Latter-day Saint Life

When the Holidays Don't Bring Cheer: Family Counselor on How Individuals and Loved Ones Can Manage Mental Illness at Christmas


For many people the Christmas season is exciting and enjoyable as individuals engage in the hustle and bustle of varied festivities, and this is how we hope and want it to be. However, for some the Christmas season increases stress and can amplify feelings of sadness, depression, anxiety, loneliness, hopelessness, and even feelings of suicide. Oftentimes it is hard for those who do not deal with mental health struggles to comprehend why a time of year that is supposed to be uplifting and fun can be dark and empty for many. 

There are simple and complicated reasons for this. For many who live alone or who are far away from family, the Christmas season may intensify loneliness as they observe others gathering their loved ones around them and know they cannot do the same. For others, the Christmas season may increase stress as they feel limited in their financial ability to provide gifts, foods, and items so needed and wanted by their family. Others who already experience depression and/or anxiety may find increased symptoms due to changes in the weather, environment, and stress levels.

For some, the Christmas season, instead of being uplifting and fun, can be a reminder of all that they feel is wrong in their lives. Such feelings can then increase the symptoms of depression, anxiety, and suicide ideation. For a few, the Christmas season is a reminder of perceived personal failures.

How Loved Ones Can Help

Most, if not all, of us know individuals who have been or are affected in negative ways by the holidays and wonder what can we do to help. In most cases, the best type of help that can be offered is to be observant and to take time to listen. Allowing those who struggle during the holiday season to share their feelings can decrease loneliness, help them feel understood, and decrease stress as well as negative thoughts. Taking the time to invite those we know who are alone for the season to join in our family and friend activities can help decrease loneliness and help them feel wanted and needed.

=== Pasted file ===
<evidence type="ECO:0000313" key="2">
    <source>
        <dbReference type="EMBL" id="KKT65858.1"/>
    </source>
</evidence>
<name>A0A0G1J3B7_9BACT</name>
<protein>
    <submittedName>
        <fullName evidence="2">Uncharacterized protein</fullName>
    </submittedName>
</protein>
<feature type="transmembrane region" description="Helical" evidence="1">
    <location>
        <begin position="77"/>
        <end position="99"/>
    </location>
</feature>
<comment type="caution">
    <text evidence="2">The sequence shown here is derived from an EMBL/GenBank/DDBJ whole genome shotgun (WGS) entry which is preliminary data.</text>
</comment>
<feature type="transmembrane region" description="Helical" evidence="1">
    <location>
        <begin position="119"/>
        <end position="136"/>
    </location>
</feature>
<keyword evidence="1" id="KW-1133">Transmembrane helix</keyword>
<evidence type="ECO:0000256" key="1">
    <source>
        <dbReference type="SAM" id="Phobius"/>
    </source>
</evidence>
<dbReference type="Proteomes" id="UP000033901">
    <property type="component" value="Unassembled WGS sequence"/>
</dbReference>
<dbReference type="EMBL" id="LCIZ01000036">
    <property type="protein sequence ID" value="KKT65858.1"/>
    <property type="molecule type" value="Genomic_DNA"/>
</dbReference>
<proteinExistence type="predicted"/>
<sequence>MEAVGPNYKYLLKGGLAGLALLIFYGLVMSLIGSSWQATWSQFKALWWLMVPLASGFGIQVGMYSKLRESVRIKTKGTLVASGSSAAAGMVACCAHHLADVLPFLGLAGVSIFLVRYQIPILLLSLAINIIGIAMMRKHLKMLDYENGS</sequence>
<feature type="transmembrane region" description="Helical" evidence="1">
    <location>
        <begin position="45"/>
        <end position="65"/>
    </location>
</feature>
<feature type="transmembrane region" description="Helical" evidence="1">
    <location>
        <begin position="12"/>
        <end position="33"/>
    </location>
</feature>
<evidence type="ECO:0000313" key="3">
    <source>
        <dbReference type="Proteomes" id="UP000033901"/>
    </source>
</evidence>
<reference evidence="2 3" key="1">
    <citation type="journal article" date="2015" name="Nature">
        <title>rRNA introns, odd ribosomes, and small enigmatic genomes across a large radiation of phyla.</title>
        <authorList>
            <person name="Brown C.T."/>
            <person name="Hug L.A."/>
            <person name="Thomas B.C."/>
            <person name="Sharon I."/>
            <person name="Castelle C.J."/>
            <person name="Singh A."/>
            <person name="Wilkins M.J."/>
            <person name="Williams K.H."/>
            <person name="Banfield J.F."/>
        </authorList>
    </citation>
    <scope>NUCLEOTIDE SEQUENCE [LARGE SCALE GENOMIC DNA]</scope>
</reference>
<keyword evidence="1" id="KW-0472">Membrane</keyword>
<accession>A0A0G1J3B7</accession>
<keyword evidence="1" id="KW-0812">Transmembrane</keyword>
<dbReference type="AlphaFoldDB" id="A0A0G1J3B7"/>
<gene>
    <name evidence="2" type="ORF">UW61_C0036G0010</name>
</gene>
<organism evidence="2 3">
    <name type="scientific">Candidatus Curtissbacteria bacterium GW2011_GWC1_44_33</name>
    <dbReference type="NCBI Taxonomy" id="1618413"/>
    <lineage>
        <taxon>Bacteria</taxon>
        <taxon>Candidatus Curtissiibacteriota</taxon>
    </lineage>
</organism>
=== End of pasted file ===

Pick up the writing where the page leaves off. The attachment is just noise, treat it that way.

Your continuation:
Taking time to help create a plan with those who deal with depression and anxiety on a daily basis prior to the holiday season can help these individuals maintain stabilization during the holiday season. When possible, helping those who cannot provide Christmas for their own family to do so can be a great relief.

Help for Those Who Can't Find Cheer During the Holidays

For those who are alone and/or feel that they do not have a support system, finding ways to navigate the stress of the holidays can be complicated and difficult. Often those who feel alone, instead of reaching out for help find it easier and less uncomfortable to turn inward and away from those around them. Such shutting down tends to increase feelings of depression and anxiety. If you find yourself alone or in a situation where you feel you do not have a support system, it is important to plan simple activities you can be involved in. For example:

  • talk to those around you that you do not know
  • hang out at local social places which allow for noise and potential interaction
  • attend free community activities or religious services where others are gathered
  • be willing to visit mental health professionals who can listen and help offer encouragement and connection with local services
  • arrange to make phone calls to those in the past who have been there to help you

Most importantly, tell those who are in a position to help you what you are dealing with. So often when individuals talk about their feelings of depression, anxiety, or even suicide those feelings can be lifted and feel more manageable. Take time to treat yourself to something you really enjoy such as a nice cup of herbal tea, a movie, and/or a visit to a place which brings you comfort. Taking time to serve others around you can also help to lift feelings of loneliness, anxiety, and depression. Be willing to ask others to join you, to ask others to spend time with you. So often we think, “Oh, they are too busy with their family or their friends and would not want to be with me,” when in reality if they knew they were needed they would be willing and so open to help. Most people are willing to help if they just know they are needed.
The holiday season can be less stressful for all of us when we step back from the hustle and bustle of the process and remember that the Christmas season is not about packages and turkeys but the birth of a Babe born in the most humble of circumstances, who during His adult life experienced loneliness, betrayal, disappointment, and loss that He might offer all of us comfort and understanding. It is He who offers to all of us love, acceptance, truth, empathy, compassion, and the strength to hold on even when the night is dark.

 All of this He freely offers as He leads and guides others to be His hands, His listening ears, His voice of compassion and understanding, and His feet to cross lonely thresholds.

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